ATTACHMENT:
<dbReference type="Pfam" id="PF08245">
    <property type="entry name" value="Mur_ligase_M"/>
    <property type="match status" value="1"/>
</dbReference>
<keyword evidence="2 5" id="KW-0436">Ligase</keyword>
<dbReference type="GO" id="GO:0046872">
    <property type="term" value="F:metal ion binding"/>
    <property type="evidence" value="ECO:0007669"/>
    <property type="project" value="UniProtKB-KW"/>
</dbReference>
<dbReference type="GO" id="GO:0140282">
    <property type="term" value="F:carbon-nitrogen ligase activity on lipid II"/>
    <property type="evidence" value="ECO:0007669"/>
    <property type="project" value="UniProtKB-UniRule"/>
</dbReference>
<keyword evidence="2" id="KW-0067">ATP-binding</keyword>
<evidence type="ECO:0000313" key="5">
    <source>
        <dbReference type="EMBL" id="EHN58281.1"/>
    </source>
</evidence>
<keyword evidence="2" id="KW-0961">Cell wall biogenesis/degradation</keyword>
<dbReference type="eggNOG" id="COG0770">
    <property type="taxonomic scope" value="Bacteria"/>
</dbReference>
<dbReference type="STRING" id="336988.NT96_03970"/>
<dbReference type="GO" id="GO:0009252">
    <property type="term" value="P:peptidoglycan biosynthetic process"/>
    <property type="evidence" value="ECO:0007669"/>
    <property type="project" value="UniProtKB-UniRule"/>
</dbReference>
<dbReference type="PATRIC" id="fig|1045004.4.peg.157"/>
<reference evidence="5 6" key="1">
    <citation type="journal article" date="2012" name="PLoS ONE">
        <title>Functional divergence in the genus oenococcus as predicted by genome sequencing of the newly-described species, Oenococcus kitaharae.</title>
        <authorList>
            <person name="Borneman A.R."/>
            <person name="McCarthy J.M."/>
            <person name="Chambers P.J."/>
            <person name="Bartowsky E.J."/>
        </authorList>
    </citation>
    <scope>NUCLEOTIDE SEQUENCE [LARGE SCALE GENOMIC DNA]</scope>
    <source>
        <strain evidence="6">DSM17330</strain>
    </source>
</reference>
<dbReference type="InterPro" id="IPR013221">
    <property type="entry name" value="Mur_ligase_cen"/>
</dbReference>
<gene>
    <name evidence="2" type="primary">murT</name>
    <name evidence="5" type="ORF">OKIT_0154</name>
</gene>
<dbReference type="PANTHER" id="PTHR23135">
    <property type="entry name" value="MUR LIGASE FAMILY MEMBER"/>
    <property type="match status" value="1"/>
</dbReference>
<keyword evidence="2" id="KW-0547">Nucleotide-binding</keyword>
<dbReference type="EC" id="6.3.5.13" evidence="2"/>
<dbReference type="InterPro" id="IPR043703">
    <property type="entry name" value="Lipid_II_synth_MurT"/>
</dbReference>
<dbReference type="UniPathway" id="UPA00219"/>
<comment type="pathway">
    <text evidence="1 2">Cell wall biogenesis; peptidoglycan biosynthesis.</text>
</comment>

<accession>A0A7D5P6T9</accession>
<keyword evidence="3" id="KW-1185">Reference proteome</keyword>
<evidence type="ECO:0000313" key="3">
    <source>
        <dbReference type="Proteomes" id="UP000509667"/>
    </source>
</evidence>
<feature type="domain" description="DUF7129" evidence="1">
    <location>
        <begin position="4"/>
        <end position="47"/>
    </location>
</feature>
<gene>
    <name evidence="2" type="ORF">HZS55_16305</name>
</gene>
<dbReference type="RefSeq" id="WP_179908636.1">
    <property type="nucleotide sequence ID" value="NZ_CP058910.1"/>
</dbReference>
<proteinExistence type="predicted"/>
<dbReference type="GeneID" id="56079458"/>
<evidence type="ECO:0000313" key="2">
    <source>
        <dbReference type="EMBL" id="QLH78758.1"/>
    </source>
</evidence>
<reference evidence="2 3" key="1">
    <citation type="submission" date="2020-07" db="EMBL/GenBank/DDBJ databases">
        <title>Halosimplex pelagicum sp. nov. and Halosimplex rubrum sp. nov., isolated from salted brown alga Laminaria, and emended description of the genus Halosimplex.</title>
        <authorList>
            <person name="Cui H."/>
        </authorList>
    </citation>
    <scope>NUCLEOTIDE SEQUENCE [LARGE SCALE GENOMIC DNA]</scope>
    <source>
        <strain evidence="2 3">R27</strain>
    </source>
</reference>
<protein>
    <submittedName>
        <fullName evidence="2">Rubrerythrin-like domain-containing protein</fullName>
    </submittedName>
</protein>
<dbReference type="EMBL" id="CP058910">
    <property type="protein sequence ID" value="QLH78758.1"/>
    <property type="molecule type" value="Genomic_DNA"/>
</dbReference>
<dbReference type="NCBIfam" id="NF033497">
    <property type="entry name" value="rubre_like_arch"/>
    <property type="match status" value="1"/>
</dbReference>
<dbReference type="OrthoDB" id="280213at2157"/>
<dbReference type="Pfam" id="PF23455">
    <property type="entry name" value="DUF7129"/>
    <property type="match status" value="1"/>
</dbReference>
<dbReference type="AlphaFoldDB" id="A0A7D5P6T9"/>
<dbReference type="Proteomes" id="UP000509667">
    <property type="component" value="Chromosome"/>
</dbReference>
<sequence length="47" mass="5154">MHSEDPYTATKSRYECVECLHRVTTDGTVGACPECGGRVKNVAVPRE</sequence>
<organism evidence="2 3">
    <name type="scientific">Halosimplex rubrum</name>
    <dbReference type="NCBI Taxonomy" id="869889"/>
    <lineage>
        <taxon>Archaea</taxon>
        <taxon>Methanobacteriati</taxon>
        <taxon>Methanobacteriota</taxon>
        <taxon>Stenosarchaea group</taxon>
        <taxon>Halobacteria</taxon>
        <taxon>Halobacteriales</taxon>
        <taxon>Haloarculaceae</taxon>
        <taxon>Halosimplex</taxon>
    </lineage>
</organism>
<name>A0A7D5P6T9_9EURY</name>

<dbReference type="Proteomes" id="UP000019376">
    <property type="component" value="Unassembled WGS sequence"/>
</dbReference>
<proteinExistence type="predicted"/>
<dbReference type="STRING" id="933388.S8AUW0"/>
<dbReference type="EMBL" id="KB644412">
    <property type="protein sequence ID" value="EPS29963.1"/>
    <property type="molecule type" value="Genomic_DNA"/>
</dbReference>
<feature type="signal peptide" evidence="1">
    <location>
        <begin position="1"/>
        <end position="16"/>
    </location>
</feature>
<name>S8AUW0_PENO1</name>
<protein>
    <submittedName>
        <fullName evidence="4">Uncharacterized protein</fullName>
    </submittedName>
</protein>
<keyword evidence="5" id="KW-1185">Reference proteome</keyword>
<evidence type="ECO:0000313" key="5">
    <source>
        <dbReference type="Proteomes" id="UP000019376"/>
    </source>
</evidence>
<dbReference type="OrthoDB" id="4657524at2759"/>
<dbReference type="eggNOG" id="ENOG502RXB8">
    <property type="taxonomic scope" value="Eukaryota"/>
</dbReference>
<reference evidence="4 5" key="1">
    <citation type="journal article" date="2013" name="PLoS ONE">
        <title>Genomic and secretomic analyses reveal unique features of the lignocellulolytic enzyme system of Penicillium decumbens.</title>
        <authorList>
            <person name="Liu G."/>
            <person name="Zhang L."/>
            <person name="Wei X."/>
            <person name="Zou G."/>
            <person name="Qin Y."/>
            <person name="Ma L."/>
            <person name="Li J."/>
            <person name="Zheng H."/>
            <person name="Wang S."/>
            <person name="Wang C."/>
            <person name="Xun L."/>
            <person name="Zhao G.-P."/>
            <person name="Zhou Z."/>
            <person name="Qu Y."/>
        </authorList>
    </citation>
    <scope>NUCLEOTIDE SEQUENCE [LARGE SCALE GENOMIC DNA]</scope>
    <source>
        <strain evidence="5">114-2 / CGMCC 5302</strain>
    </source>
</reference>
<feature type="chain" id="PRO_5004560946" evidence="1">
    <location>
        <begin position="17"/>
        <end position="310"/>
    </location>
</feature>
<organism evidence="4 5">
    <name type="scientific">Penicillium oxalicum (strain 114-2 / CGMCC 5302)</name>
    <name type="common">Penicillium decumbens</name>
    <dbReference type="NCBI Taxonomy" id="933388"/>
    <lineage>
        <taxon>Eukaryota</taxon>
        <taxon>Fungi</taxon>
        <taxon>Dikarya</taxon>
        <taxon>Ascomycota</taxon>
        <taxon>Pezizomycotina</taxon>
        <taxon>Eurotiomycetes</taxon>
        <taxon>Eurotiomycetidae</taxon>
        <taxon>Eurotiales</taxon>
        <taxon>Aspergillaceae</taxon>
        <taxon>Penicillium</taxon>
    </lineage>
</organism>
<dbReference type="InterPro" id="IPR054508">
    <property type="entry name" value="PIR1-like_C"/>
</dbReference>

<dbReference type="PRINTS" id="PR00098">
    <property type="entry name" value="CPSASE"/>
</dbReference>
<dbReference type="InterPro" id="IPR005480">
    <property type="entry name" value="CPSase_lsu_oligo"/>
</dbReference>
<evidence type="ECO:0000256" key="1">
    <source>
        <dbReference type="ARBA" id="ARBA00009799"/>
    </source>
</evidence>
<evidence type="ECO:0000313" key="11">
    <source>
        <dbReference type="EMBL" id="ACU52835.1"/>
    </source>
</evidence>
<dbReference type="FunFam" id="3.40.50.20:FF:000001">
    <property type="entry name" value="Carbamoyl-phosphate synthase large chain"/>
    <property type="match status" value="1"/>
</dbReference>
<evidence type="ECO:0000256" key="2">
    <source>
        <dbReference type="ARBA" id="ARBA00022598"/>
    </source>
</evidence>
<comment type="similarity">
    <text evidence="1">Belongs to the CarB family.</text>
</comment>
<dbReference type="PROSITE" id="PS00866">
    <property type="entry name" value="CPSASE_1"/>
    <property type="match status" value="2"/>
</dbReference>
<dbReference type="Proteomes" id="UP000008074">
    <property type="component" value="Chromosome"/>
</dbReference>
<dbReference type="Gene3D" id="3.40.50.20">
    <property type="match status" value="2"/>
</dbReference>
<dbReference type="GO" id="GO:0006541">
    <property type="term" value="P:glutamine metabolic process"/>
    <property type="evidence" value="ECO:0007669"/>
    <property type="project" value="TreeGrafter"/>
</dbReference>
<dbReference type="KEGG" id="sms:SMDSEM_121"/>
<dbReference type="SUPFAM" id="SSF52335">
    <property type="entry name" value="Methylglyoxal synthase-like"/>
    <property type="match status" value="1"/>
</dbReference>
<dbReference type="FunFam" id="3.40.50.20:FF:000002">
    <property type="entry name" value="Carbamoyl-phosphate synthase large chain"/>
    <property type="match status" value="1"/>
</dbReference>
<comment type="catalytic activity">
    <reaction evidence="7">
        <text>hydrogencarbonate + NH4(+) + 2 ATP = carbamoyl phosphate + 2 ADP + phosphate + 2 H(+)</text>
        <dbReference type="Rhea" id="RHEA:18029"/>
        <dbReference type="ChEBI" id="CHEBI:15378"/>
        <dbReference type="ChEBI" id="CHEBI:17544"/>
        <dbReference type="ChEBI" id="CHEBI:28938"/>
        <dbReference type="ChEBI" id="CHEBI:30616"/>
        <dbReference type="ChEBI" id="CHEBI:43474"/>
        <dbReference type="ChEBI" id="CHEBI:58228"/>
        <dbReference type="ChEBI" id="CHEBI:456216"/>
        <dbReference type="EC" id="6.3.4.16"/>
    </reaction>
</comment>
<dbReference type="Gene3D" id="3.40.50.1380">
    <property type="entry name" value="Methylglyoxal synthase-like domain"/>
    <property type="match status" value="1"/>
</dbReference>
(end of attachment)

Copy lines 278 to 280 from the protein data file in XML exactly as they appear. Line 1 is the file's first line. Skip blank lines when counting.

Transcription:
<comment type="catalytic activity">
    <reaction evidence="7">
        <text>hydrogencarbonate + NH4(+) + 2 ATP = carbamoyl phosphate + 2 ADP + phosphate + 2 H(+)</text>